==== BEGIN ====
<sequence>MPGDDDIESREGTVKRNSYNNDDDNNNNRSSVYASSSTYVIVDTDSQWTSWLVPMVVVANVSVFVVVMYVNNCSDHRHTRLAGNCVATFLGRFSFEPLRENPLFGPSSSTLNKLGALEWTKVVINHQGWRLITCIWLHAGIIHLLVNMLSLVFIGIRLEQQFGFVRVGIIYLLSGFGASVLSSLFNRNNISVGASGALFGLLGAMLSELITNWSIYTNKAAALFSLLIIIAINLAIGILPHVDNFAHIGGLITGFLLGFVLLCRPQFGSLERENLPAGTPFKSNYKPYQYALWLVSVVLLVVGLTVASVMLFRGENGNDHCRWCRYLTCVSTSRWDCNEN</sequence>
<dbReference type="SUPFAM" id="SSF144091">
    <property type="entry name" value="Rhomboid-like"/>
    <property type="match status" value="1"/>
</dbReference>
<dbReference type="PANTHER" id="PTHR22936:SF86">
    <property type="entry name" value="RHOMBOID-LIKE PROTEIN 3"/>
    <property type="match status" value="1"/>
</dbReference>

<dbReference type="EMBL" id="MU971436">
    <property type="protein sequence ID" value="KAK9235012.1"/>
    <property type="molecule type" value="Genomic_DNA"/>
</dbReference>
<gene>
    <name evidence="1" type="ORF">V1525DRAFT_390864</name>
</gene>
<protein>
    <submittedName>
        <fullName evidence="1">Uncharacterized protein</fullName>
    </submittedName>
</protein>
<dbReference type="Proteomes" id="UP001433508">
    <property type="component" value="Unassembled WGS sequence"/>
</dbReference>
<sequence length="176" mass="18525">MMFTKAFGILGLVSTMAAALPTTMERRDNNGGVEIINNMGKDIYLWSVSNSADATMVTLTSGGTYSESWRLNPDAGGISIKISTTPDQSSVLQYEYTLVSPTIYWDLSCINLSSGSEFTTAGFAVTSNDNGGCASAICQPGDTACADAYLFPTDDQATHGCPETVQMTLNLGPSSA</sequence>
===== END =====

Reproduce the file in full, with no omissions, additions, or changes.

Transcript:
<sequence>MPGDDDIESREGTVKRNSYNNDDDNNNNRSSVYASSSTYVIVDTDSQWTSWLVPMVVVANVSVFVVVMYVNNCSDHRHTRLAGNCVATFLGRFSFEPLRENPLFGPSSSTLNKLGALEWTKVVINHQGWRLITCIWLHAGIIHLLVNMLSLVFIGIRLEQQFGFVRVGIIYLLSGFGASVLSSLFNRNNISVGASGALFGLLGAMLSELITNWSIYTNKAAALFSLLIIIAINLAIGILPHVDNFAHIGGLITGFLLGFVLLCRPQFGSLERENLPAGTPFKSNYKPYQYALWLVSVVLLVVGLTVASVMLFRGENGNDHCRWCRYLTCVSTSRWDCNEN</sequence>
<dbReference type="SUPFAM" id="SSF144091">
    <property type="entry name" value="Rhomboid-like"/>
    <property type="match status" value="1"/>
</dbReference>
<dbReference type="PANTHER" id="PTHR22936:SF86">
    <property type="entry name" value="RHOMBOID-LIKE PROTEIN 3"/>
    <property type="match status" value="1"/>
</dbReference>

<dbReference type="EMBL" id="MU971436">
    <property type="protein sequence ID" value="KAK9235012.1"/>
    <property type="molecule type" value="Genomic_DNA"/>
</dbReference>
<gene>
    <name evidence="1" type="ORF">V1525DRAFT_390864</name>
</gene>
<protein>
    <submittedName>
        <fullName evidence="1">Uncharacterized protein</fullName>
    </submittedName>
</protein>
<dbReference type="Proteomes" id="UP001433508">
    <property type="component" value="Unassembled WGS sequence"/>
</dbReference>
<sequence length="176" mass="18525">MMFTKAFGILGLVSTMAAALPTTMERRDNNGGVEIINNMGKDIYLWSVSNSADATMVTLTSGGTYSESWRLNPDAGGISIKISTTPDQSSVLQYEYTLVSPTIYWDLSCINLSSGSEFTTAGFAVTSNDNGGCASAICQPGDTACADAYLFPTDDQATHGCPETVQMTLNLGPSSA</sequence>